According to a study from the University of California in Santa Barbara released earlier this year, the Caribbean region has the potential to produce over 34 million metric tons of seafood per annum, more than twice the magnitude of its current seafood production, through offshore or open ocean aquaculture— an emerging approach in mariculture where fish farms are located some distance offshore and are placed in deeper water.
Using cobia fish as the model species for its estimates, the study predicts production of 40 million metric tons of seafood in less than 1.5% of the regions’ exclusive economic zones, representing approximately half of the current global wild fisheries catch.
The University New England has been chosen as the U.S. representative to the AquaVitae Consortium, a new international research and industry enterprise formed to accelerate the development, education and communication of sustainable aquaculture in the nations bordering the Atlantic Ocean.
UNE joins 35 other partners in the USD 8.9 million project, which is funded by Horizon 2020, a program of the European Commission.
Two of UNE’s programs, the School of Marine Programs and UNE NORTH: The Institute for North Atlantic Studies, will play key roles in the project.
B?N TRE The C?u Long (Mekong) Delta province of B?n Tre will invest more than VNÐ2.5 trillion by 2030 to develop key aquatic species like black tiger shrimp, white-legged shrimp and tra fish, according to its People’s Committee.
It said VNÐ1.89 billion of this would come from the province’s coffers.
B?n Tre plans to expand farming of key aquatic species to 37,000ha and their annual output to 402,870 tonnes by 2030.
The urging need for innovative solutions in food production has led the widespread penetration of precision farming concepts, which rely on technologies such as drones, IoT connectivity, and autonomous tractors. A sister industry that is equally imperative for the global food security and less permeated by technological advances is ‘aquaculture’. However, recent surge in the popularity and acceptance of data-driven management platforms, which integrate data from myriad sources into unified cloud platform, and encapsulate complete dynamics of the aquaculture farm environment in real time, will favor growth of the aquaculture market.
TMR’s research finds that the aquaculture market was valued at over USD 750 Mn in 2018, and is estimated to record a 2.4% Y-o-Y growth in 2019. Aquaculture remains a profitable business for not only combating the global food demand, but also helping rehabilitate the oceans. Leading operators in the aquaculture market continue to leverage the viability of three key areas, namely, seaweed & bivalve aquaculture systems, offshore aquaculture systems, and on-land aquaculture systems. The study opines that the fish industry will witness a radical transformation in the foreseeable future; and with the depletion in ocean’s fisheries vis-à-vis rising demand from the global demographic, aquaculture continues to forestall challenges entailed by these and bring more farmed fishes to plates globally.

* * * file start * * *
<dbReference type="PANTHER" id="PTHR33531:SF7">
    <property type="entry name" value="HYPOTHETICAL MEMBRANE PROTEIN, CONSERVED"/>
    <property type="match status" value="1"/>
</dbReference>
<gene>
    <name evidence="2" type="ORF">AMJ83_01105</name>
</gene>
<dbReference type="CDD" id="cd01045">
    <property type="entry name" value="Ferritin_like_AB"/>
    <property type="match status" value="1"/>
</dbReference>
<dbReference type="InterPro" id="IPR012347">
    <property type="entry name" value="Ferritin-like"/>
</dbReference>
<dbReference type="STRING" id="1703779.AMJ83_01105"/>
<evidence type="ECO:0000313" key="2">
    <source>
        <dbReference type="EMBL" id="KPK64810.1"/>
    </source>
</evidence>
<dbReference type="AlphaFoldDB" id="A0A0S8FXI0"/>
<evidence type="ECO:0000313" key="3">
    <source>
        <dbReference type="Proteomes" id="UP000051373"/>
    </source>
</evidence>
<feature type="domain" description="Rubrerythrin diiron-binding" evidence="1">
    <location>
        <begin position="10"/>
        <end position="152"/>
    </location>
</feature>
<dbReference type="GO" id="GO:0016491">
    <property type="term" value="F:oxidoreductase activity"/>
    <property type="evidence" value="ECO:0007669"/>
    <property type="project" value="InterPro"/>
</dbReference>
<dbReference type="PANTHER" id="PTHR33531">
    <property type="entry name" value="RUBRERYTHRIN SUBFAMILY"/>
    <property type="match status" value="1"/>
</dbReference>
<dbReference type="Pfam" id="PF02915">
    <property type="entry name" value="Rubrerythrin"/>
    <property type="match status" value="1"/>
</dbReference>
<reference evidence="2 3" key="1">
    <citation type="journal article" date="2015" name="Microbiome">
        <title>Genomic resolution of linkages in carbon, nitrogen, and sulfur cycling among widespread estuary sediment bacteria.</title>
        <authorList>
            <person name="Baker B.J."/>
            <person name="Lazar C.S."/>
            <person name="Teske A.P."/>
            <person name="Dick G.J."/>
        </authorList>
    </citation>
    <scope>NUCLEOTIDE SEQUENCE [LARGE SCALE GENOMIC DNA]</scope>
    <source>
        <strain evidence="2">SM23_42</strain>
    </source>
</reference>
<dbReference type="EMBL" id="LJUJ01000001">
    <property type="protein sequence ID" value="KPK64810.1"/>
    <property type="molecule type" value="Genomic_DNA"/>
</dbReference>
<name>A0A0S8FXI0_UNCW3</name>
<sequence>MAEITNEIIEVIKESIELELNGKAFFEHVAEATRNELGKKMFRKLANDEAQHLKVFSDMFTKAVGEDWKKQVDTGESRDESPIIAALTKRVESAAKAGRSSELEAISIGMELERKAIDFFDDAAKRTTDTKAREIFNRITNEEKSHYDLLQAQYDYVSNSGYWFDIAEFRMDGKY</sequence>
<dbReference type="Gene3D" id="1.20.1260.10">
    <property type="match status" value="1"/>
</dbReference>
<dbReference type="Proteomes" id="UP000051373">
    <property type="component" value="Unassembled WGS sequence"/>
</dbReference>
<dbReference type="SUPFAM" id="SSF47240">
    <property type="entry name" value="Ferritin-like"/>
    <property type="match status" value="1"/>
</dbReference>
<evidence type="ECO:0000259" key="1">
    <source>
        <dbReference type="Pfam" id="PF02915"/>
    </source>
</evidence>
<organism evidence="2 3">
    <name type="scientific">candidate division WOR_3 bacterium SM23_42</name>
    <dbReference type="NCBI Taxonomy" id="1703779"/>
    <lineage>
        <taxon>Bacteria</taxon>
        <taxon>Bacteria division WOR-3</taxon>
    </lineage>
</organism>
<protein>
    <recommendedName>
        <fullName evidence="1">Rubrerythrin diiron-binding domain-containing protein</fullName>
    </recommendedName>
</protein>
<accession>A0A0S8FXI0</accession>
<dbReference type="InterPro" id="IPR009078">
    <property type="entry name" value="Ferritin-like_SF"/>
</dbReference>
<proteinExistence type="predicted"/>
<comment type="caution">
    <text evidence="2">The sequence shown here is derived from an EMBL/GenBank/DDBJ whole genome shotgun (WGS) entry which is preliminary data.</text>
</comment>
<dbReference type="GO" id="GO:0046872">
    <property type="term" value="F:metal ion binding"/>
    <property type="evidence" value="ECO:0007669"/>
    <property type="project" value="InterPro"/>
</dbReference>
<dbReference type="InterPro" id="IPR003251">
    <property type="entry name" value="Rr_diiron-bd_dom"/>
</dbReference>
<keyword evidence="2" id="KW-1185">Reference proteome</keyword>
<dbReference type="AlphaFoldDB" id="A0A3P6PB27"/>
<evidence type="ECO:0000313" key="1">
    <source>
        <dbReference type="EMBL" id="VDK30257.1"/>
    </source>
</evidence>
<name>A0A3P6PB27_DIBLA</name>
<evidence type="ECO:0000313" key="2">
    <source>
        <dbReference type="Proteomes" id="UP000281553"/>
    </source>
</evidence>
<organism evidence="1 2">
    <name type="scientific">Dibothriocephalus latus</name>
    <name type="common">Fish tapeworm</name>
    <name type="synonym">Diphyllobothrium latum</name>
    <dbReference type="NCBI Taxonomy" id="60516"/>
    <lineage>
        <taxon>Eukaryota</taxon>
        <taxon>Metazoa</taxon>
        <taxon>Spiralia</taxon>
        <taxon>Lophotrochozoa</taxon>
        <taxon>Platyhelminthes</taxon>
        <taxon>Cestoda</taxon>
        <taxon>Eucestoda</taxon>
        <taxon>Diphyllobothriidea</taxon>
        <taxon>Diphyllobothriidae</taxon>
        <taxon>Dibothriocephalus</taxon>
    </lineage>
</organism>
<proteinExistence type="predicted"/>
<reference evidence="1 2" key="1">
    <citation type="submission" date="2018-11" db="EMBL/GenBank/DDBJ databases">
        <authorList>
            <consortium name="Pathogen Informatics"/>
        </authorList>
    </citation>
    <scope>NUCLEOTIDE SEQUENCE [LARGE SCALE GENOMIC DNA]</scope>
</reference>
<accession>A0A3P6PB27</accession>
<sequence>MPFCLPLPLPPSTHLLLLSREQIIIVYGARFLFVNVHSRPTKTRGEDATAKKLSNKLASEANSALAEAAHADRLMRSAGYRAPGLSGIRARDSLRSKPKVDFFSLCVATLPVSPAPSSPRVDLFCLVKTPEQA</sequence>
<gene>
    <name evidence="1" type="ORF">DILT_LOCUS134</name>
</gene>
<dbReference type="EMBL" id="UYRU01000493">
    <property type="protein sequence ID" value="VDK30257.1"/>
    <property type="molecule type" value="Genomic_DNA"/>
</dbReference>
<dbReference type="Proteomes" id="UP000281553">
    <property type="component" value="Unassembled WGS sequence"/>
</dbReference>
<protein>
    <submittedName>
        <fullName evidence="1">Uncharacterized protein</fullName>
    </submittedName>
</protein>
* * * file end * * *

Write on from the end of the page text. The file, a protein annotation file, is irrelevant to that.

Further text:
Two First Nations in New Brunswick have filed a lawsuit against the Canadian government over access to the lucrative commercial snow crab fishery.
Tobique and Madawaska First Nations are seeking permanent access to snow crab fishing and damages for lost revenues dating back to 1995, when they began requesting a commercial allocation in the Gulf of St. Lawrence.
The only year the bands got an allocation was 2017, when the quota was higher than average. The quota was raised again this year, but the two Wolastoqey bands did not get an allocation.
As of July 1 2019, trawlers operating south of the 39th parallel in Bass Strait between Tasmania and Victoria have been banned from processing their catch on deck and throwing the remains overboard while their fishing gear is in the water.
From September the ban will extend to trawlers south of Lakes Entrance in Victoria.
Simon Boag, the chief executive of the South East Trawl Fishing Industry Association (SETFIA), said the new measure could reduce productivity by as much as 40 per cent.
A political party set to form part of Thailand’s new coalition government vowed on Friday to relax laws governing the country’s multi-billion dollar fishing industry, a move labour activists warned could increase exploitation and abuse of workers.
The leader of the Democrat Party made the pledge as they met fishing vessel owners at an industry gathering in Samut Sakhon province to discuss illegal, unreported and unregulated fishing.
“We will urgently amend the law and other regulations,” said Jurin Laksanawisit, who is seen as a frontrunner to be deputy prime minister and commerce minister under Prime Minister Prayuth Chan-ocha.
Dongwon launches new tuna fishing vessel 'Jubilee' South Korea
Dongwon Industries, the country's largest deep-sea fishing company, has launched today its latest purse seiner, Jubilee, to modernize its increasingly aging fleet.
The 2,200-ton vessel, launched to c...
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